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Recurve bow advice.

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CX

posted on Mar, 10 2009 @ 02:17 PM
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Firstly, i've never used bows before, other than making them out of sticks in the woods lol, so i need some advice please about bow weights.

I recently purchased this kids bow for my young daughters, just something for a bit of fun in the garden, and maybe grab their interest for taking up archery as a sport....

Kids Armex 20lb recurve bow

Now of course, dad had to try it out first
and i must admit i was well impressed at the power for a kids bow. Definately not a toy, put it that way!

Anyway, it is slightly too small for me, i'm only 5ft 9, but i need a slightly bigger bow with a longer draw.

I have very restricted access to anywhere that sells bows here, so i would be buying over the net working on a guess at the right size.

Now the kids one i bought was by a company called Armex, it's made from an ABS moulded handle and fibreglass limbs. Despite being the cheaper end of the market, it seems solid and great for getting started.

So i looked at adult ones, and i found this....

65lb Armex recurve bow

I need some advice about the draw weight. It says it is a 65lb recurve bow, with a draw weight of 40lbs. Is that quite a high draw weight for a bow? I mean is this quite a lot for someone starting out? I have a fair bit of strength, but am not sure if this would be classed as a "hard to draw" kind of weight?

I would like a bow that i could get some "distance" out of it, i don't want a bow that just shoots 30 yards and the arrow drops. I would be using this for acrhery for now, but bearing in mind i am posting this in the survival forum...lets just say i'd like something that has a bit of oomph in it.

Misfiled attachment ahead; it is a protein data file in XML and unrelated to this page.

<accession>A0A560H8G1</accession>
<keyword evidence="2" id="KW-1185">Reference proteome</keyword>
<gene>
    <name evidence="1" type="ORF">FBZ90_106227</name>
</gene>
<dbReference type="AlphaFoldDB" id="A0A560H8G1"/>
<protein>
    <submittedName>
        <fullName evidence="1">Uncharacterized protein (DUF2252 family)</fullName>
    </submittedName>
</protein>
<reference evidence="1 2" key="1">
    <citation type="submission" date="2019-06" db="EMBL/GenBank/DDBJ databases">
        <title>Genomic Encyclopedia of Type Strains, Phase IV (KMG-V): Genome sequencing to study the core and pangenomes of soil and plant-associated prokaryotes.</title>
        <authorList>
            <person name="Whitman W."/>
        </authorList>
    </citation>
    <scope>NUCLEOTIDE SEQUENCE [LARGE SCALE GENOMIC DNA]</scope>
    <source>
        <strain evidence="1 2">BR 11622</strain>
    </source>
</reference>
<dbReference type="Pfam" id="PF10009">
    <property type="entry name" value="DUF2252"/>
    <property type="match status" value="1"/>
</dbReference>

Thanks for any advice. I'll give the shop a ring tomorrow and ask advice there too.

CX.




posted on Mar, 10 2009 @ 02:34 PM
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Originally posted by CX
Firstly, i've never used bows before, other than making them out of sticks in the woods lol, so i need some advice please about bow weights.

I recently purchased this kids bow for my young daughters, just something for a bit of fun in the garden, and maybe grab their interest for taking up archery as a sport....

Kids Armex 20lb recurve bow

Now of course, dad had to try it out first
and i must admit i was well impressed at the power for a kids bow. Definately not a toy, put it that way!

Anyway, it is slightly too small for me, i'm only 5ft 9, but i need a slightly bigger bow with a longer draw.

I have very restricted access to anywhere that sells bows here, so i would be buying over the net working on a guess at the right size.

Now the kids one i bought was by a company called Armex, it's made from an ABS moulded handle and fibreglass limbs. Despite being the cheaper end of the market, it seems solid and great for getting started.